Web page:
The report's message is clear: for London to continue to fuel its own growth and succeed internationally, it needs far greater control over its own destiny. The Commission's chair, Professor Tony Travers of the LSE, notes that only a fraction of the taxes raised in London - just seven percent - is determined by the representatives elected to spend them.
But issues facing cyclists in London are manyfold; the most pressing is unquestionably safety. In an already crowded city, cyclists compete daily with larger, noisier and more dangerous vehicles and many city dwellers, who would otherwise gladly hop on their bike to commute to work, are far too intimidated to do so.
Sadly the Woolwich atrocity has been followed up by a wave of anti-Muslim violent extremism - a mosque that was petrol bombed last night is just one of many violent attacks on mosques, Muslims and their property in Britain.
Why does a philandering chef ruin his career but his political partner in crime become a national icon? Is it because we assume that Boris and his ilk already have twisted morals since politics is a pretty ruthless business?
The majority of car journeys are made by just one passenger; a hugely inefficient way to get around. It is expected that the future of (powered) urban transport will be in much smaller personal vehicles, and will encourage the use of more semi-autonomous transport systems.
Transport for London (TfL) has this week owned up and made public the actual purchase price of the New Bus For London (NBfL), aka Boris Bus or BozzaMaster. And that price, at £354,500 per vehicle, makes the NBfL around £50,000 more expensive than a comparable off-the-shelf hybrid double decker. So, despite Bozza's promises, the NBfL will not be price competitive with alternatives.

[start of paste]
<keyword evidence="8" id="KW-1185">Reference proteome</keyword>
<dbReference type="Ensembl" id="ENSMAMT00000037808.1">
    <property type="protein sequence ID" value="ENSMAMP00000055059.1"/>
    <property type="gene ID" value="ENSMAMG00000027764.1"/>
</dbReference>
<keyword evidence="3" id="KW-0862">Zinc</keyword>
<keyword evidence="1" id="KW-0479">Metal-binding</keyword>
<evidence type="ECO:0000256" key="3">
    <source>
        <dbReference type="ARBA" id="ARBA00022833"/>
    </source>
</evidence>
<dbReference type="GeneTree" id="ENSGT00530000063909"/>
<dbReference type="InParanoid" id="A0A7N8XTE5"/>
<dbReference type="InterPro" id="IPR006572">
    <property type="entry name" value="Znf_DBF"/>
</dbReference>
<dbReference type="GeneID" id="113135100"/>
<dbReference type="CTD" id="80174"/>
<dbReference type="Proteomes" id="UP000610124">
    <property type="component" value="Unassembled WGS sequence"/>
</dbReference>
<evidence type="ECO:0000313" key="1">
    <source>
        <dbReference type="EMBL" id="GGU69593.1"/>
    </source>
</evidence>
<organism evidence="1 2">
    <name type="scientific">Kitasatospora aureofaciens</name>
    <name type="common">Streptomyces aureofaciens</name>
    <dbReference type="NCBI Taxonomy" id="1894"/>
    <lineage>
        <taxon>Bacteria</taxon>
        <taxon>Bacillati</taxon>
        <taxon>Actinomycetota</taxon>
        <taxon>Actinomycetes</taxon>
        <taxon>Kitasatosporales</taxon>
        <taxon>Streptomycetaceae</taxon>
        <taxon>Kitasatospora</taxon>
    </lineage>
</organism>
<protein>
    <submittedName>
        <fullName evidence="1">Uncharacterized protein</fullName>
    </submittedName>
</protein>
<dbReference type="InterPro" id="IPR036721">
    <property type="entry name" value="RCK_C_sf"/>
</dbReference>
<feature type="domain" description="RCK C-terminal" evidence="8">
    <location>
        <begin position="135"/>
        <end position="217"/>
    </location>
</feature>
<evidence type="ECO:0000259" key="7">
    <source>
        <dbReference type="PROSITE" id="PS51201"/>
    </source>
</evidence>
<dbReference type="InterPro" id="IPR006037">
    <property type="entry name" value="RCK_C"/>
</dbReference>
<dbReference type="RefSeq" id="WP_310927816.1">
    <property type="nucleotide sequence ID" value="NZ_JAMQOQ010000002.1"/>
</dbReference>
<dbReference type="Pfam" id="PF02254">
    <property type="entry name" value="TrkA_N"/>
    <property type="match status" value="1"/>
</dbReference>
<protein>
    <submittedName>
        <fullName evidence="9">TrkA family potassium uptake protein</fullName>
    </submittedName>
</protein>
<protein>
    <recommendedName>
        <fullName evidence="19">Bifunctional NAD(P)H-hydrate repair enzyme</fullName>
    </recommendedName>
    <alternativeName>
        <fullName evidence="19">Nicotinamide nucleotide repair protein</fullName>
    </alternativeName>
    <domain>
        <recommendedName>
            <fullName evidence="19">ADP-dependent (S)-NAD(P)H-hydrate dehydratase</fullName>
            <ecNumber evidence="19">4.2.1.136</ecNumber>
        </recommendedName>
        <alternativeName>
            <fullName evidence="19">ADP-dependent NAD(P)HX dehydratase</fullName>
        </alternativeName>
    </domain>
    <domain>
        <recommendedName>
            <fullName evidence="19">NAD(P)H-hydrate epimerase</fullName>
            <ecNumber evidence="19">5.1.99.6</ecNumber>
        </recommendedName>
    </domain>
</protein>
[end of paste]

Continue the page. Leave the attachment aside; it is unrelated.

Tonight I will be working with the Mayor or London's inspirational director of mentoring Ray Lewis as he leads a new drive to increase the number of mentors available for young Londoners.
Boris Johnson prefaces his 800-word hagiography on Qatar - 'We can't afford to ignore our dynamic friends in the East' - with an anecdote about camel ...
When I first touched down in Heathrow on 2 June 2012 I was broke, had one tattoo and was engaged. Now, I'm still broke, but I have collected 21 more tattoos (soon to be 22 - sorry Mum), and I'm definitely not engaged anymore.
When it comes to the UAE, British values whither when the temptation of untold riches is on offer. Certain politicians have grabbed all they can, be it for personal gain or departmental funds, and ignored abuses against British and Emirati citizens alike.
New research by national sight loss charity RNIB has revealed that 17,000 vision impaired people of working age look set to be displaced from their homes as a result of the Bedroom Tax. Stuck between a rock and a hard place, they will have to choose between relocating or losing a portion of their benefits (which will be on average £14 a week; a sizeable sum when you are already struggling to make ends meet).
As a cyclist myself, I congratulate Boris on scaling up his transport ambitions and recognising the benefits of making London a cycle friendly city; if just some of his plans go through, they will be a great victory for cycling in London. The plans however face many obstacles...
Let me make it clear: I am not a Boris Johnson fan. For me, he is a sideshow act; although I do believe he is serious about having power. Having watched Eddie Mair eviscerate him on the Marr show the day before, I was curious to see him up close and personal.
However many classical or sporting analogies he cites, whatever his chances of being reincarnated as an olive really are, we all know that Boris would kill to be prime minister. But then, the same is true of almost every single minister and the vast majority of MPs.
In the wake of Boris Johnson's train wreck interview on the Andrew Marr Show, much has been said about both Boris' future and the rights and wrongs of Eddie Mair's questioning style. But I think the major issue thrown up by the interview has yet to be discussed: whether or not Boris Johnson has what it takes to be the leader of a major party and what the interview on Sunday said about those ambitions.
Superheroes? Maybe not. Superficially alluring to a small subsection of disenchanted Tory voters? Certainly. Able to push a jittery Tory party to the right, despite having few policies and no MPs? Quite possibly.